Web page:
Services already dominate the economy and the labour force. Goods production generated 25.5 per cent of the total value added of $1.7 trillion in 2016. Distribution through wholesale, transport and retail service industries added a further 13 per cent of gross domestic product (GDP) – all up, just under 40 per cent of GDP. But the distributive industries of wholesaling, transport and retailing are service industries, not goods industries, so really, the goods industries generate just the aforementioned 25.5 per cent of GDP, and the service industries dominate with 74.5 per cent of GDP.

    When it comes to jobs, 22.4 per cent were in goods production and a further 18.4 per cent in the distributive industries of wholesaling, transport and retailing. But again, it is not valid to assume that the distributive industries’ 18.4 per cent of jobs are part of goods production. This means services now dominate the employment scene too, accounting for 77.6 per cent. Interestingly, less than 8 per cent of the new jobs created over the past five years went into goods production, and more than 92 per cent went into service industry jobs. So the blowtorch heat is now on the goods industries and it has emerged in many forms:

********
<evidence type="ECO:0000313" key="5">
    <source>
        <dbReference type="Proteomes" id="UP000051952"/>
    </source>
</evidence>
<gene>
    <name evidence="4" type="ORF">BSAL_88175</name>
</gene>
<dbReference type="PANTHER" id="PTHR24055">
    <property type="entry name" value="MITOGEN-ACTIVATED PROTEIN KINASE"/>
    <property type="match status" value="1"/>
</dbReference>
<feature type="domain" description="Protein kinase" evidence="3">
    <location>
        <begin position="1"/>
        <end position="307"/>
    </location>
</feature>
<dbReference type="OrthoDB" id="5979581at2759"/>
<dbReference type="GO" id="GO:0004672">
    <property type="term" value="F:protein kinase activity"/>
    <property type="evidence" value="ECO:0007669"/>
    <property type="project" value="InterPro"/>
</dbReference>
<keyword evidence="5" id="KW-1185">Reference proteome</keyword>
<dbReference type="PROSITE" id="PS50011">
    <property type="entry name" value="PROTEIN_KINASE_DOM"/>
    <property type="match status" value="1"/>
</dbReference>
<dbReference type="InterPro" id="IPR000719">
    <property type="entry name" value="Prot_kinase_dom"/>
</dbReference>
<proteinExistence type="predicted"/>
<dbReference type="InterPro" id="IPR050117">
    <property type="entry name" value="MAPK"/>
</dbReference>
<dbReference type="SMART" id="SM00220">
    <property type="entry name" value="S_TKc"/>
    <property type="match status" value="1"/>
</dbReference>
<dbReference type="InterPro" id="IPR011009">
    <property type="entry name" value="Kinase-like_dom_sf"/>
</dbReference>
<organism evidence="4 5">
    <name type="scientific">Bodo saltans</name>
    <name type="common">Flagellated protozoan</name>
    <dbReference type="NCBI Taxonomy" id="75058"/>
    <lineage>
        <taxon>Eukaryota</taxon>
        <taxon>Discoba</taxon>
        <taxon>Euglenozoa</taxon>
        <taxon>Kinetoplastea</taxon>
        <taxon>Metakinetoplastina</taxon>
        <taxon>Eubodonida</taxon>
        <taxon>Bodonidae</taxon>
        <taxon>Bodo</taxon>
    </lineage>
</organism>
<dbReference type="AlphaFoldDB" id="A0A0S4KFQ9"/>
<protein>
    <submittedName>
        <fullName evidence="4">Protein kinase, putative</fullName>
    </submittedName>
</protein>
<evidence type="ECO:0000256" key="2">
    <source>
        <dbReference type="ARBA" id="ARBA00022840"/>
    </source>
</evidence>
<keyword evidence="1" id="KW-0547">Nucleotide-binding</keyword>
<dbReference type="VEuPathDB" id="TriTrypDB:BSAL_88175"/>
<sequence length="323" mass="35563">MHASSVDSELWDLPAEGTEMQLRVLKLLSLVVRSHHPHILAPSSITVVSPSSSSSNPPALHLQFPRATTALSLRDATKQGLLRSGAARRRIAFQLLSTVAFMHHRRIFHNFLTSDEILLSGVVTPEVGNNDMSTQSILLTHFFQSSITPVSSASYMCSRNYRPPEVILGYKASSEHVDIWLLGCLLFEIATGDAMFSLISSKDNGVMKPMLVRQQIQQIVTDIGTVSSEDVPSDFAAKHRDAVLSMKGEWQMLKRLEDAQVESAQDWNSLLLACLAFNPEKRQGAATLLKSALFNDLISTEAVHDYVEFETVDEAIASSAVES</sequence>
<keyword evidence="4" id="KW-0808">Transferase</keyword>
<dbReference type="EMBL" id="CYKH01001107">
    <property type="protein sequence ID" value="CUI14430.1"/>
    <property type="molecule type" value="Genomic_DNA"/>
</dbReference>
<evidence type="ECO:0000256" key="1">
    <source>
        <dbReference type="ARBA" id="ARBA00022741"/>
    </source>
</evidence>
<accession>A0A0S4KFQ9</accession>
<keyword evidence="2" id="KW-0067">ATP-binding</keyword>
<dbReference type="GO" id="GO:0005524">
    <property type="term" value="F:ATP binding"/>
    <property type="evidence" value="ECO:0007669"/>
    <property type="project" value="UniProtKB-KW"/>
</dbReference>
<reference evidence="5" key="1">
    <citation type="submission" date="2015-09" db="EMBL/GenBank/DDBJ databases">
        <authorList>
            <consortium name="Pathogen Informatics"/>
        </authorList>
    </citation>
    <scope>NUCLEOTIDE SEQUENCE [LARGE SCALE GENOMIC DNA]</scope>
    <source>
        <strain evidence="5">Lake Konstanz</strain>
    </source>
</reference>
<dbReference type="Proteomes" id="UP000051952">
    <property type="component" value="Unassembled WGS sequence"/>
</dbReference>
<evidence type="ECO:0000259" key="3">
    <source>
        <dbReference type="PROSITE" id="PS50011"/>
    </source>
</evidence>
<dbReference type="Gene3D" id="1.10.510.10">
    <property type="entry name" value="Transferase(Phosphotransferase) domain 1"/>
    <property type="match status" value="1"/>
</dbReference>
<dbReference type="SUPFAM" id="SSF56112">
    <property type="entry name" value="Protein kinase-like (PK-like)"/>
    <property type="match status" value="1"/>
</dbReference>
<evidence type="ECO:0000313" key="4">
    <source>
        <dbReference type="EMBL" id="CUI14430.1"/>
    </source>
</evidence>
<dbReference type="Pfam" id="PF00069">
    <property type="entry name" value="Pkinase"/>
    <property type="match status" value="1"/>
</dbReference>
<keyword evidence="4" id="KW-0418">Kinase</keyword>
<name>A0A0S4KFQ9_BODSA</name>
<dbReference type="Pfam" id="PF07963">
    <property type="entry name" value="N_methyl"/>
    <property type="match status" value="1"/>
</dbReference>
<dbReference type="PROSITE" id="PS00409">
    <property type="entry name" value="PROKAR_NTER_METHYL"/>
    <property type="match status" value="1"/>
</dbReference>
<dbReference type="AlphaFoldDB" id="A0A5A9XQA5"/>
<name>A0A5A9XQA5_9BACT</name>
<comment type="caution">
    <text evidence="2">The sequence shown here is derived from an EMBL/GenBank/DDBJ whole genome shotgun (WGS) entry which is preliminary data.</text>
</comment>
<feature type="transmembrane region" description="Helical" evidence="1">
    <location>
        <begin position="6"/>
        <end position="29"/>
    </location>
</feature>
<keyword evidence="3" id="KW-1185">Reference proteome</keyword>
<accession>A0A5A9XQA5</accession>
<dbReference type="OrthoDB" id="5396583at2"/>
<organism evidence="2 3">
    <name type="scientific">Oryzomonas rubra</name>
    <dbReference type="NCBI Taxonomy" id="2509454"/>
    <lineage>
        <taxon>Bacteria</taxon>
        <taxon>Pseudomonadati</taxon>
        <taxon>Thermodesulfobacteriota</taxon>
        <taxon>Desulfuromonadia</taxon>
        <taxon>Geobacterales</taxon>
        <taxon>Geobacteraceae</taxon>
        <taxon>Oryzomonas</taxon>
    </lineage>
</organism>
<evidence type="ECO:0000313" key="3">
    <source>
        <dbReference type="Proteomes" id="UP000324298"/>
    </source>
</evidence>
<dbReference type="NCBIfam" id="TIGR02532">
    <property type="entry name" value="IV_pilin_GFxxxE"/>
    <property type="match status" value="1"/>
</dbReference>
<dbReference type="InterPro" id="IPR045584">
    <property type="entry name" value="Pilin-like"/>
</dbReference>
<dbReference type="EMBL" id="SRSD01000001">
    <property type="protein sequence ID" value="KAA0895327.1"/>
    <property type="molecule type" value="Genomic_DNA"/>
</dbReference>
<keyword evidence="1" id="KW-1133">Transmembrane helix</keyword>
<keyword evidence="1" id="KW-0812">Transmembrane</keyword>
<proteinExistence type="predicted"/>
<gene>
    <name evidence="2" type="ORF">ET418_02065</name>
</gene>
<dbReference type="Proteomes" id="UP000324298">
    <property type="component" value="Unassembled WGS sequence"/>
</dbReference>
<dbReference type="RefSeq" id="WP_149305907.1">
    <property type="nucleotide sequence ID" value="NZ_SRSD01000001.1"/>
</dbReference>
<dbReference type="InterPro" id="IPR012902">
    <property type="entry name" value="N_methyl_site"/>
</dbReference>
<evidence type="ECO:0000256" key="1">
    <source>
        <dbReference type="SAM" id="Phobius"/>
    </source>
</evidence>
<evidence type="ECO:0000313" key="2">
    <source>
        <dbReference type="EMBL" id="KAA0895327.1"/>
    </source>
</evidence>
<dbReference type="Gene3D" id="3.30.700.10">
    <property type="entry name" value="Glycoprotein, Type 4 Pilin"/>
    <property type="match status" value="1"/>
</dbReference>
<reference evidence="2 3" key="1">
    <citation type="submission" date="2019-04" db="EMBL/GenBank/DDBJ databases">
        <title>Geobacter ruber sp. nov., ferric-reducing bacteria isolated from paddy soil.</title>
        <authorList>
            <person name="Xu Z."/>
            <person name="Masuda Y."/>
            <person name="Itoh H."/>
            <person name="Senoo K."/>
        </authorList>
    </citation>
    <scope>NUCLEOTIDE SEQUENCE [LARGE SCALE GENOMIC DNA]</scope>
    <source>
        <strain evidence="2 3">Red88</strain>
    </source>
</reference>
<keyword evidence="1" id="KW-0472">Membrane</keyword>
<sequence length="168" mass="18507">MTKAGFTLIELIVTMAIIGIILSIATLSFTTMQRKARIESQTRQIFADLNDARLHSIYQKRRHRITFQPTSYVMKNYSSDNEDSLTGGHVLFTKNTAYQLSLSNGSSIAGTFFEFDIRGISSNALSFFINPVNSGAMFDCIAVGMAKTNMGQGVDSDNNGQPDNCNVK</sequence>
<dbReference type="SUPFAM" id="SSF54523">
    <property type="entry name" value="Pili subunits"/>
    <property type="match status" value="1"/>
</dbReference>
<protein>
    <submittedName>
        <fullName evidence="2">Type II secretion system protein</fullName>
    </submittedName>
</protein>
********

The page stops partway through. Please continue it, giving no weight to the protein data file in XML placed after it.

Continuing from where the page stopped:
• Near-saturation of goods in per capita terms, favouring growth in services.
    • The juxtaposition of supply side control with buyer control.
    • Free-trade that has facilitated import competition.
    • Stage two of the information and communication technology (ICT) utility (now commonly termed the digital era) that has lowered costs.

    This creates a potent cocktail with fast-slimming outcomes for consumption and job growth and economic importance for goods.

    Further analysis